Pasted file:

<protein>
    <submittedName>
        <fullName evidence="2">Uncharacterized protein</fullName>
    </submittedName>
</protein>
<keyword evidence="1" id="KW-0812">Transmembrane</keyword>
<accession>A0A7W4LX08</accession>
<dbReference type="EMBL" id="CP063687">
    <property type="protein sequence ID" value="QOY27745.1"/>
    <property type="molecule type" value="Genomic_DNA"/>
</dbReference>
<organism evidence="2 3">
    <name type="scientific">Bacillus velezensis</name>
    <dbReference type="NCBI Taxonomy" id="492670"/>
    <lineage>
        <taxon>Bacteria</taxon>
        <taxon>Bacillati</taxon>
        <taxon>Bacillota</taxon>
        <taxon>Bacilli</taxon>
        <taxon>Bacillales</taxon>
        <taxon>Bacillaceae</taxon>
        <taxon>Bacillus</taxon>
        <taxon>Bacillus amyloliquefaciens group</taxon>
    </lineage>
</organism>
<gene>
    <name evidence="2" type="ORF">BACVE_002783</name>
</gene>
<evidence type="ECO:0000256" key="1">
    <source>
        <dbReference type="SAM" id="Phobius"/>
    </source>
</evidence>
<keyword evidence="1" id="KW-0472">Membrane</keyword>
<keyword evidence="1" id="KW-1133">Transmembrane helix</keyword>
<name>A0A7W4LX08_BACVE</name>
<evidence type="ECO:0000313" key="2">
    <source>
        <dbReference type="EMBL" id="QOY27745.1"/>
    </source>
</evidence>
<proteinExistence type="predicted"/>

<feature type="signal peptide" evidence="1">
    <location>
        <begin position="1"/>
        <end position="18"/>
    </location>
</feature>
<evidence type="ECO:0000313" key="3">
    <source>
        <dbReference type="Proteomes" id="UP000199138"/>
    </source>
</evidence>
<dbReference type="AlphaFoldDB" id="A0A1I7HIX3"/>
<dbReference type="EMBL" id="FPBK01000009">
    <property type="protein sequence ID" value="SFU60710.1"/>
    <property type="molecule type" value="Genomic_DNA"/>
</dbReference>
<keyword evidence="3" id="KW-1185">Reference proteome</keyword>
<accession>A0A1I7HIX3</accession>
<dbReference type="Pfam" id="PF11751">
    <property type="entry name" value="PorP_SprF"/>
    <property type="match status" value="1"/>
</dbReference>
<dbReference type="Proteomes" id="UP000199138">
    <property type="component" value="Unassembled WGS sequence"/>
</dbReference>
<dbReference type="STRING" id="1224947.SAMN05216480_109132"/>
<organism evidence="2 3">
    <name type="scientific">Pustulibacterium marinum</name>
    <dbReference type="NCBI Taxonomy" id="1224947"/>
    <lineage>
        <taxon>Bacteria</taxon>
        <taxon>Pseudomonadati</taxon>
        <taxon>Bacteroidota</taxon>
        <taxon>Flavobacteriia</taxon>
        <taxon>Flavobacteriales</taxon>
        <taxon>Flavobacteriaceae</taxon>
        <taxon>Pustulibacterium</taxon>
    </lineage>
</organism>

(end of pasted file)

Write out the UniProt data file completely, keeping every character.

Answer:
<protein>
    <submittedName>
        <fullName evidence="2">Uncharacterized protein</fullName>
    </submittedName>
</protein>
<keyword evidence="1" id="KW-0812">Transmembrane</keyword>
<accession>A0A7W4LX08</accession>
<dbReference type="EMBL" id="CP063687">
    <property type="protein sequence ID" value="QOY27745.1"/>
    <property type="molecule type" value="Genomic_DNA"/>
</dbReference>
<organism evidence="2 3">
    <name type="scientific">Bacillus velezensis</name>
    <dbReference type="NCBI Taxonomy" id="492670"/>
    <lineage>
        <taxon>Bacteria</taxon>
        <taxon>Bacillati</taxon>
        <taxon>Bacillota</taxon>
        <taxon>Bacilli</taxon>
        <taxon>Bacillales</taxon>
        <taxon>Bacillaceae</taxon>
        <taxon>Bacillus</taxon>
        <taxon>Bacillus amyloliquefaciens group</taxon>
    </lineage>
</organism>
<gene>
    <name evidence="2" type="ORF">BACVE_002783</name>
</gene>
<evidence type="ECO:0000256" key="1">
    <source>
        <dbReference type="SAM" id="Phobius"/>
    </source>
</evidence>
<keyword evidence="1" id="KW-0472">Membrane</keyword>
<keyword evidence="1" id="KW-1133">Transmembrane helix</keyword>
<name>A0A7W4LX08_BACVE</name>
<evidence type="ECO:0000313" key="2">
    <source>
        <dbReference type="EMBL" id="QOY27745.1"/>
    </source>
</evidence>
<proteinExistence type="predicted"/>

<feature type="signal peptide" evidence="1">
    <location>
        <begin position="1"/>
        <end position="18"/>
    </location>
</feature>
<evidence type="ECO:0000313" key="3">
    <source>
        <dbReference type="Proteomes" id="UP000199138"/>
    </source>
</evidence>
<dbReference type="AlphaFoldDB" id="A0A1I7HIX3"/>
<dbReference type="EMBL" id="FPBK01000009">
    <property type="protein sequence ID" value="SFU60710.1"/>
    <property type="molecule type" value="Genomic_DNA"/>
</dbReference>
<keyword evidence="3" id="KW-1185">Reference proteome</keyword>
<accession>A0A1I7HIX3</accession>
<dbReference type="Pfam" id="PF11751">
    <property type="entry name" value="PorP_SprF"/>
    <property type="match status" value="1"/>
</dbReference>
<dbReference type="Proteomes" id="UP000199138">
    <property type="component" value="Unassembled WGS sequence"/>
</dbReference>
<dbReference type="STRING" id="1224947.SAMN05216480_109132"/>
<organism evidence="2 3">
    <name type="scientific">Pustulibacterium marinum</name>
    <dbReference type="NCBI Taxonomy" id="1224947"/>
    <lineage>
        <taxon>Bacteria</taxon>
        <taxon>Pseudomonadati</taxon>
        <taxon>Bacteroidota</taxon>
        <taxon>Flavobacteriia</taxon>
        <taxon>Flavobacteriales</taxon>
        <taxon>Flavobacteriaceae</taxon>
        <taxon>Pustulibacterium</taxon>
    </lineage>
</organism>